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French Bossa Nova New Wave comes to Chinatown


Cabbing it along Canal Street last Wednesday, I saw, on a bus-stop video screen straight out of Blade Runner, a high-definition clip of an American actor playing an English footie “thug.” Just thirty minutes later, inside the Canal Room club in New York’s Chinatown, I watched a French girl sing ‘The Guns Of Brixton’ – in a bossa nova style, no less. What a weird, wired world this can be.

The movie clip was from Green Street Hooligans, which stars Elijah Wood as an American in London. The French girl was, of course, part of Nouvelle Vague, whose album of bossa-nova new wave covers was first discussed at iJamming! about a century ago and which is now buzzing in the States with ever-increasing volume.

Those who’ve heard the Nouvelle Vague album generally agree it’s one of those rare novelties that oozes quality. The live show proved more problematic, however, quickly leaping from kitsch to comedy. This was partly an inherent result of the project’s ingredients: how do you put a French bossa nova new wave covers band on stage in a trendy Manhattan club and make it sound anything other than fashionably fickle? But it was also a matter of programming: after vocalist Melanie offered a sincere opening rendition of The Cure’s ‘A Forest’ (Nouvelle Vague’s masterminds Marc Collin and Olivier Libeaux on keys, computer and guitars behind her, along with an unnamed drummer), she was joined by fellow French singers Camille and Phoebe for Depeche Mode’s ‘I Just Can’t Get Enough.’ That’s one of my favorite pop songs of all time, but its singalong simplicity is never easy to take seriously, and with all three girls relentlessly hamming it up to the audience’s immediately hollered delight, it looked like we were destined for a night of cocktail lounge karaoke.

The nadir came early with a (non-album) rendition of our beloved Buzzcocks anthem ‘Ever Fallen In Love (With Someone You Shouldn’t’ve?)’, for which Camille emerged from offstage to seemingly upstage her partners. This was almost immediately followed by an acoustic rendition of New Order’s ubiquitous ‘Bizarre Love Triangle’ so ludicrously similar to the 1994 hit version by Australian act Frente that you wondered at the point of the exercise.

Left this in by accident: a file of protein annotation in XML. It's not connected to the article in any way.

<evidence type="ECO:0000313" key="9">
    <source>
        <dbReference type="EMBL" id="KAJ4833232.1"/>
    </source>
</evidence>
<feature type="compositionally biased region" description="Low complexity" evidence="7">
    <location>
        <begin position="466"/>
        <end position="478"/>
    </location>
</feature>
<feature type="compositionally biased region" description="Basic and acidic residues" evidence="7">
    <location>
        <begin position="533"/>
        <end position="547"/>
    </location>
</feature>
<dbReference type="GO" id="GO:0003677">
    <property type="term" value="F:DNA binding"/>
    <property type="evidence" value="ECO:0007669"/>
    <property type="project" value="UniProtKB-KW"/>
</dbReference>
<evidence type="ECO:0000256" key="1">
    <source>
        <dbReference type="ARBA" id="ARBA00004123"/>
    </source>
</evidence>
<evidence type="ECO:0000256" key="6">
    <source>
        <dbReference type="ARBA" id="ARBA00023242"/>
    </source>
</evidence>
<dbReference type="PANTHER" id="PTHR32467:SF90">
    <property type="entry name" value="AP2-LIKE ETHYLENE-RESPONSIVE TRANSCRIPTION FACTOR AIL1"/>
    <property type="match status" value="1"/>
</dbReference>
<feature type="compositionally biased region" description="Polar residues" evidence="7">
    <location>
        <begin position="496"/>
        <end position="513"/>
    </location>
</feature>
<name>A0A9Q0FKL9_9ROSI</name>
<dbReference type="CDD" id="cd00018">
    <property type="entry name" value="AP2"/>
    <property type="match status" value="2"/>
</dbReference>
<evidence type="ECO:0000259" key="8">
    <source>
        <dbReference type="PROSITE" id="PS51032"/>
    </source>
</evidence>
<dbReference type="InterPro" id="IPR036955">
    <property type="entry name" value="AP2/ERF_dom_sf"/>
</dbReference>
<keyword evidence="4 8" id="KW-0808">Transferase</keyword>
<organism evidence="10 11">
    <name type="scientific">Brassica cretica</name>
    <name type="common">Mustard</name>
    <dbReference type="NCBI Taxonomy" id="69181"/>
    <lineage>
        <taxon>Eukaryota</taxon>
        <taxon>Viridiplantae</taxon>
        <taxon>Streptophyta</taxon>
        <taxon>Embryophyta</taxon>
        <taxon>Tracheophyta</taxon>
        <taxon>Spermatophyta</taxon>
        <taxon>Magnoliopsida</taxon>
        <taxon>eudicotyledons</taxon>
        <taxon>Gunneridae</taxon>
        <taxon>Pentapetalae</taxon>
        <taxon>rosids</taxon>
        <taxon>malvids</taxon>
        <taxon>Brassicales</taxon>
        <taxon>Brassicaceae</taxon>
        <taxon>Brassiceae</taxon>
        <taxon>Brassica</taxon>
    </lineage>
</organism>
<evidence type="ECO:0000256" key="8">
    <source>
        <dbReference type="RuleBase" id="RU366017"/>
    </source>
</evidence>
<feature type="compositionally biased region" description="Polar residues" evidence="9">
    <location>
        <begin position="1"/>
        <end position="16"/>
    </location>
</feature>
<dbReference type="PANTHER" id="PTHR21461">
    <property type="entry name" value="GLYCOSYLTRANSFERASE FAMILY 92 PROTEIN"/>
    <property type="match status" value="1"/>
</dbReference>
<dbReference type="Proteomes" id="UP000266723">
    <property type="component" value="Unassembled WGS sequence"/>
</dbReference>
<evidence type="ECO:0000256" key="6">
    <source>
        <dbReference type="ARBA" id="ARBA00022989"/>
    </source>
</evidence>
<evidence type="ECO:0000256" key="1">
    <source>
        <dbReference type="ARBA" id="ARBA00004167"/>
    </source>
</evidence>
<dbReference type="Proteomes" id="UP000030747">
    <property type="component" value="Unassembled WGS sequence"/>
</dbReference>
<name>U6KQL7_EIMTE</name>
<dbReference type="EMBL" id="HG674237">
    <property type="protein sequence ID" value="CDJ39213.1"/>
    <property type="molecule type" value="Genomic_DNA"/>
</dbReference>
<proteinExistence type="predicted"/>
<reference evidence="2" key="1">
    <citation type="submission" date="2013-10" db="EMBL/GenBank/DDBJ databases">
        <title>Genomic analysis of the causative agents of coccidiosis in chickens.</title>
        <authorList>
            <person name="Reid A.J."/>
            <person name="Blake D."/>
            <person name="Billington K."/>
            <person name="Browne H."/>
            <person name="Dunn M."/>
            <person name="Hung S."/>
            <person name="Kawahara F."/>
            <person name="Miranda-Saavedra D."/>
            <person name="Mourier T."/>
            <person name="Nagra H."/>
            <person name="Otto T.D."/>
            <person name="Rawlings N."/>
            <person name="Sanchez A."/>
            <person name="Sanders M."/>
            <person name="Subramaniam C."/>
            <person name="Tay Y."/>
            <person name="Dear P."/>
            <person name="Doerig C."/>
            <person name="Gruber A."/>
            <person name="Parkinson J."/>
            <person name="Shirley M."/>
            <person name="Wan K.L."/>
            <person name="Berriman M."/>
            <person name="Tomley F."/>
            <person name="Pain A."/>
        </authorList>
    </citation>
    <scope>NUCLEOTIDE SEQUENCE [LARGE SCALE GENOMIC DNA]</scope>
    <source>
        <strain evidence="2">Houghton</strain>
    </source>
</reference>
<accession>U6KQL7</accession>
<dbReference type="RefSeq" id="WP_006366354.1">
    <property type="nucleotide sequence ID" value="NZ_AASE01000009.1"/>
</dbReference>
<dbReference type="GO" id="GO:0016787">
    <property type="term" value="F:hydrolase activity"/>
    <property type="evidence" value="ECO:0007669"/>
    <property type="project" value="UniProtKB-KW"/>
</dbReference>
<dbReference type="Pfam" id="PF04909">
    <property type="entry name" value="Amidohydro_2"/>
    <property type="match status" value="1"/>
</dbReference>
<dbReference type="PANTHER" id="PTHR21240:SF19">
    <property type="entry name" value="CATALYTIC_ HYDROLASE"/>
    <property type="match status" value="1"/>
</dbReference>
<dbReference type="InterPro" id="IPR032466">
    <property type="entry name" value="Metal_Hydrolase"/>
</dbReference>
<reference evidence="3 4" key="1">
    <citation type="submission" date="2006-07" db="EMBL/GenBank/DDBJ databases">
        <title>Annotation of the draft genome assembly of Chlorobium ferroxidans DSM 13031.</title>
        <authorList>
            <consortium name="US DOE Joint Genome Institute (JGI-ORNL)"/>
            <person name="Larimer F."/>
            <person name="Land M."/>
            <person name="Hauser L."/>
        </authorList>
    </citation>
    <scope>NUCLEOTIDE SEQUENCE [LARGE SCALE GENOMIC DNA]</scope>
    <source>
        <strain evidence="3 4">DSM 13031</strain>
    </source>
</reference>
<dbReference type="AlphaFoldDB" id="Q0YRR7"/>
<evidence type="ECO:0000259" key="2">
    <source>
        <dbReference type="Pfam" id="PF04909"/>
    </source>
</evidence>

At least the three singers offered distinctly individual personalities. Melanie played the buxom brunette, a la Kate Pierson or Ana Mantronic; Phoebe twisted and turned under her straggly hair like Janis Joplin flailing in the wind; and the gifted but annoying Camille came across with all the subtlety of clueless AbFab receptionist Bubbles.

Nouvelle Vague’s Camille brings ‘The Guns Of Brixton’ to New York’s Chinatown

Yet just as Camille ruined the show, so she saved it: such is the capacity of raw talent. She delivered ‘The Guns Of Brixton’ – a song that survives almost any translation, as Beats International and Cypress Hill can testify – with suitably subtle menace, before leading her singing partners across the Canal Room’s bar during a deliberately messy version of The Dead Kennedys’ ‘Too Drunk To Fuck,’ during which, by instinct or design, she appropriated a bottle of top shelf booze.

It was just the catalyst the show needed. Phoebe did more of her wicker woman impersonations as she took us through (a non-album) ‘Bela Lugosi’s Dead’ and, so I was later told, a Gun Club song too; and though ‘Teenage Kicks’ failed the TransAtlantic instant audience recognition test, The Specials’ ‘Friday Night, Saturday Morning’ proved just as quietly ominous onstage as it does on the Nouvelle Vague album, a final chorus being dragged out with a mundanity of which Terry Hall would be proud.